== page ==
Martin Luther King Jr. on Making America Great AgainRoundup
tags: African American history, social justice, Martin Luther King Jr
Justin Rose is an Assistant Professor of Political Science and Director of the Africana Studies Program at Hobart and William Smith Colleges. His book, The Drum Major Instinct: Martin Luther King, Jr’s Theory of Political Service (University of Georgia Press, 2019) explores how King transformed the Christian notion of service into a politically salient concept.
On February 4, 1968, Martin Luther King Jr. stood before the congregation of Ebenezer Baptist Church, and preached his final sermon there—“The Drum Major Instinct.” Ominously, King admitted that he occasionally thought about “life’s final common denominator—that something we call death.” King, sensing that his days were numbered, went on to soberly dictate how he wished to be memorialized at the time of his death. He specifically forbade those who survived him from mentioning his Nobel Peace Prize or other superficial markers of success. Instead, he instructed those in attendance to only highlight the one thing he viewed as his singular accomplishment: “I’d like somebody to mention that day that Martin Luther King, Jr., tried to give his life serving others…I want you to say that I tried to love and serve humanity.”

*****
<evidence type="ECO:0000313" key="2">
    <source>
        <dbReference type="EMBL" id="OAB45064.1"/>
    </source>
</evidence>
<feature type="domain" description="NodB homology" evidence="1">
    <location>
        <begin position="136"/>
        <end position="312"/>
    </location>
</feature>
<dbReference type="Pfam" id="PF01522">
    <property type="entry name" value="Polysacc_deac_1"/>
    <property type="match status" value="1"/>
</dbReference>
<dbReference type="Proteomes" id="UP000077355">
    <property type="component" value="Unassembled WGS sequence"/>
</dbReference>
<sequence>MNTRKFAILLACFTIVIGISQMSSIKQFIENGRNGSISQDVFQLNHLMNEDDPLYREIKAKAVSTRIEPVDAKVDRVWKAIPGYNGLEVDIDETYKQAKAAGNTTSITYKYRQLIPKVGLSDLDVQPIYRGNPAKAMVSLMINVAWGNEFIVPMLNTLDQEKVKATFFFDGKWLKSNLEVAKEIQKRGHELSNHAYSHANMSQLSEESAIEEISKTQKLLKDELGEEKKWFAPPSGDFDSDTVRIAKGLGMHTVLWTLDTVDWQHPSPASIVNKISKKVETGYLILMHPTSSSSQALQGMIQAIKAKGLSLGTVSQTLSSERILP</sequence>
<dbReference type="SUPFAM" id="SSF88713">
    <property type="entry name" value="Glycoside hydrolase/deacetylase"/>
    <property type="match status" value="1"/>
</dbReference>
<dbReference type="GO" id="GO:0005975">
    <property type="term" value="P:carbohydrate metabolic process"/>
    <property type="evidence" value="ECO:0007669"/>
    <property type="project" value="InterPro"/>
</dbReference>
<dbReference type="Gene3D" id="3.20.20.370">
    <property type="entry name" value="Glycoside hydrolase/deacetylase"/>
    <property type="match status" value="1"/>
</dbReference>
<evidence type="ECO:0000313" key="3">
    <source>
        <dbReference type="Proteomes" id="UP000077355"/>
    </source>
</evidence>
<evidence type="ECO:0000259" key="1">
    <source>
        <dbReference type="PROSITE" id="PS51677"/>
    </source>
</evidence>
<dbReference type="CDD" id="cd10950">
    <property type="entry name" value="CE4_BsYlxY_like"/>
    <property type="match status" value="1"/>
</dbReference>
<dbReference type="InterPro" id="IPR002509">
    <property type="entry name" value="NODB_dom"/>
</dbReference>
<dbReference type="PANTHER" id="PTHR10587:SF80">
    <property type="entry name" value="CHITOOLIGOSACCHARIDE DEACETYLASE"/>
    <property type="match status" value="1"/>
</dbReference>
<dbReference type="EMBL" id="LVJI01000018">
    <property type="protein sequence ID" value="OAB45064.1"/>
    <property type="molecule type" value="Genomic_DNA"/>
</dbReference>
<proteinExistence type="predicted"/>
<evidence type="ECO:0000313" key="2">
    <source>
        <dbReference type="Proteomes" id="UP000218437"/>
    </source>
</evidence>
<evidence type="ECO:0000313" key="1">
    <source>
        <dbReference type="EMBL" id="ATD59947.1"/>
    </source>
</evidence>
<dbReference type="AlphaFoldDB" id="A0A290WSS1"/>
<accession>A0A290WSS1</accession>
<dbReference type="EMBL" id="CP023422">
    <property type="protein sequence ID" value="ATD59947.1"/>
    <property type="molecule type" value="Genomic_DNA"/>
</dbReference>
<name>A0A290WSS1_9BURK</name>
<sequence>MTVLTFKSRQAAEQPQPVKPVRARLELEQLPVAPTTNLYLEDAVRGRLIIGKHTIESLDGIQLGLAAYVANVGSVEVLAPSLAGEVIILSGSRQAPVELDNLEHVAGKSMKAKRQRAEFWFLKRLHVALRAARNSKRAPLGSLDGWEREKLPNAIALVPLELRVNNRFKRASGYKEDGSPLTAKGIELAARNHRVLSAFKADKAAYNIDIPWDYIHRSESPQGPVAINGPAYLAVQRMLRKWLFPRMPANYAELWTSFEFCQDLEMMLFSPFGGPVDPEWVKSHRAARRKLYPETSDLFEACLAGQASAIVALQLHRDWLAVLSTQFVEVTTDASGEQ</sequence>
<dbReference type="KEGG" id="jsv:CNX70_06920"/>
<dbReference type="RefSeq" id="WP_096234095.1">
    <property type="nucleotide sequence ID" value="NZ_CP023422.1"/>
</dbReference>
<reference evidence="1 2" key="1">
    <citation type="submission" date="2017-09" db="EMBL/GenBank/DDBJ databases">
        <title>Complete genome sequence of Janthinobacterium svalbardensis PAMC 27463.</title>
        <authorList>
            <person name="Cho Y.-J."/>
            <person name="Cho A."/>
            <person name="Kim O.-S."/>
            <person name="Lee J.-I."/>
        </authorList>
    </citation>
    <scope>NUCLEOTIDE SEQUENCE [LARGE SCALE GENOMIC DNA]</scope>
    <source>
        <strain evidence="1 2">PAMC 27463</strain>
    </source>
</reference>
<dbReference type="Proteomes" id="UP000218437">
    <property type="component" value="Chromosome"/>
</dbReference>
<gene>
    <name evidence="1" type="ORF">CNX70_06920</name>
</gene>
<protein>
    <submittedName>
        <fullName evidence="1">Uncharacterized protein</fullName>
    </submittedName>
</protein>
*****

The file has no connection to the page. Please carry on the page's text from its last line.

As a Christian minister, King summarized his life in this manner, because he firmly believed that, “Jesus gave us a new norm of greatness. If you want to be important—wonderful. If you want to be recognized—wonderful. If you want to be great—wonderful. But recognize that he who is greatest among you shall be your servant.” According to King, Jesus taught that the drive to be great is an admirable instinct when greatness is evaluated by how much one serves others. Armed with Jesus’s precept, King called upon his parishioners to redefine greatness by becoming drum majors in the quest for justice, peace and righteousness.Today, as the nation celebrates the life of King, it would behoove us to take a moment to fully interrogate our definition of greatness.
How the nation chooses to define greatness will have grave implications. On the one hand, we can choose to “make America great again” by embracing an ethos of xenophobia, misogyny, and racism, as has been advocated by the current President of the United States. According to this definition of greatness, we should always put America first, even when others are desperately in need of assistance. Thus, when asylum seekers arrive at our borders, the President’s definition of greatness dictates that we give in to a politics of fear and turn them away on the flimsy premise of their proclivity to violence. In contrast, King called upon Americans to redefine greatness by embracing an ethos that he called “dangerous altruism.”